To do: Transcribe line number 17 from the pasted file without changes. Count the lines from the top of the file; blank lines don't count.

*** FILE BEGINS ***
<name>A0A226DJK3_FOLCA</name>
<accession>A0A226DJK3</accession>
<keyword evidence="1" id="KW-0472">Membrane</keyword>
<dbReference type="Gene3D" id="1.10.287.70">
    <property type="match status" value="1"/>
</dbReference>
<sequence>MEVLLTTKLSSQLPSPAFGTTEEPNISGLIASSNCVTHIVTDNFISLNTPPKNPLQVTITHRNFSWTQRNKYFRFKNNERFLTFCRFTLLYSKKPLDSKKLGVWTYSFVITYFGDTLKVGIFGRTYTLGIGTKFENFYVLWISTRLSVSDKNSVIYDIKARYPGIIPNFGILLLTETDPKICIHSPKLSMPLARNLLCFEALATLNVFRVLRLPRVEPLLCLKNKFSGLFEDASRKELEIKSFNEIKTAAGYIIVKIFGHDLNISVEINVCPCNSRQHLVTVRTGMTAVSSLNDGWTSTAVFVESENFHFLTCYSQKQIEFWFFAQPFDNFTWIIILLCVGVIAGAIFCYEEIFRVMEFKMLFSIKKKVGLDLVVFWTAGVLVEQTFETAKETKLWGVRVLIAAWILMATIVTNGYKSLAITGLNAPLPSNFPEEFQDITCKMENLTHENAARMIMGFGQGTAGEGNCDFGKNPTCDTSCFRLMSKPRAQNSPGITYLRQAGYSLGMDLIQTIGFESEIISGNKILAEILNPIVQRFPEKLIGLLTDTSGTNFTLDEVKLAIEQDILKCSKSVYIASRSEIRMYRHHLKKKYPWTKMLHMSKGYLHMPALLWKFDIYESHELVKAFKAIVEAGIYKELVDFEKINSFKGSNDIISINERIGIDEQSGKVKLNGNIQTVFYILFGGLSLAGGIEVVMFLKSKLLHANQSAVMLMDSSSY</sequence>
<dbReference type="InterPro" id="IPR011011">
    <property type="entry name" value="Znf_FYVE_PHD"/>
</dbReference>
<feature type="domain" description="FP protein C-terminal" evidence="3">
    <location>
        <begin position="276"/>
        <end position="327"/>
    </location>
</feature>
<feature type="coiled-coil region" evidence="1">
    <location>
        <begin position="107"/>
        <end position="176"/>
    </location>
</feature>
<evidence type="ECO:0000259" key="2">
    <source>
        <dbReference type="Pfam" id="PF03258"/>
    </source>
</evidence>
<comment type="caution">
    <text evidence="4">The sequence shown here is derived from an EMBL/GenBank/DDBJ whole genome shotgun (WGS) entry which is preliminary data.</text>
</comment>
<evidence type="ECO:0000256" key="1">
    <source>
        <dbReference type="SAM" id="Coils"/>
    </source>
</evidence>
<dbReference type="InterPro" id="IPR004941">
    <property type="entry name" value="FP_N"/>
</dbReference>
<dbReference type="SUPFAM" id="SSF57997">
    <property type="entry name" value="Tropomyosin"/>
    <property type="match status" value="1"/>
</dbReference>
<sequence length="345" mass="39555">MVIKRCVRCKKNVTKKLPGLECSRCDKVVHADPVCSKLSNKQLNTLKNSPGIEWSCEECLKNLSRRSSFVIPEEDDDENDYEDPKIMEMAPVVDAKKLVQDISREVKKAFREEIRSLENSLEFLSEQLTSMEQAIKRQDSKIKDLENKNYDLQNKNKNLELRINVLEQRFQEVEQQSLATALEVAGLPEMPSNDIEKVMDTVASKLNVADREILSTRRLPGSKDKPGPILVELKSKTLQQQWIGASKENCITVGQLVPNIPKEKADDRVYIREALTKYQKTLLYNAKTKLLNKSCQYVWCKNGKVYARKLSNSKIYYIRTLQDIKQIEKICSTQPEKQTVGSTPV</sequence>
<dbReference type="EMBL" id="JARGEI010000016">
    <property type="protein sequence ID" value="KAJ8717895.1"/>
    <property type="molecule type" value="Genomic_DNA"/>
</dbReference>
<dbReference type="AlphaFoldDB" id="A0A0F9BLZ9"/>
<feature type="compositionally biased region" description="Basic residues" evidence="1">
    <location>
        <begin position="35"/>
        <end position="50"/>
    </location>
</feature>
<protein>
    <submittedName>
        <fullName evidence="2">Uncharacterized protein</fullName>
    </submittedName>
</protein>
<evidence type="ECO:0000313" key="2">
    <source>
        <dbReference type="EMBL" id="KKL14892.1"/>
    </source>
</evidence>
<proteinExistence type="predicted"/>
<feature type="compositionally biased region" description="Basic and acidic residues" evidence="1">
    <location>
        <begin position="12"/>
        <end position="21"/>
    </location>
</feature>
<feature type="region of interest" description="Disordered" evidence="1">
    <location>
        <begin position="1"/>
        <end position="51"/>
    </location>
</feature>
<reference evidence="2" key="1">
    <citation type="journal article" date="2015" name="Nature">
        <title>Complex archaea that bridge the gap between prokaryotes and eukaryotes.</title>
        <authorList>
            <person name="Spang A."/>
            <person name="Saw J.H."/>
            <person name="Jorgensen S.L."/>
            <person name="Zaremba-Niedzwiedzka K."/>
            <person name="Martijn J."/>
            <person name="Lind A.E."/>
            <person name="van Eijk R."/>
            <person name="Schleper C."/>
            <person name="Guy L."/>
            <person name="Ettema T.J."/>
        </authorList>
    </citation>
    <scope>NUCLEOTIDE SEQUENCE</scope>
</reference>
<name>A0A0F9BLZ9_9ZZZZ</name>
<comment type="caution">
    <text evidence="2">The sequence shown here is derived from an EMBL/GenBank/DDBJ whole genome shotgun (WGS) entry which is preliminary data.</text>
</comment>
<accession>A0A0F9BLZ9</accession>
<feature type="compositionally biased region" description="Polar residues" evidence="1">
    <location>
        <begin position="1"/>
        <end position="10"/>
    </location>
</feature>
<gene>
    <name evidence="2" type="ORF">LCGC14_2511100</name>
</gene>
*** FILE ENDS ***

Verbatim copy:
<feature type="coiled-coil region" evidence="1">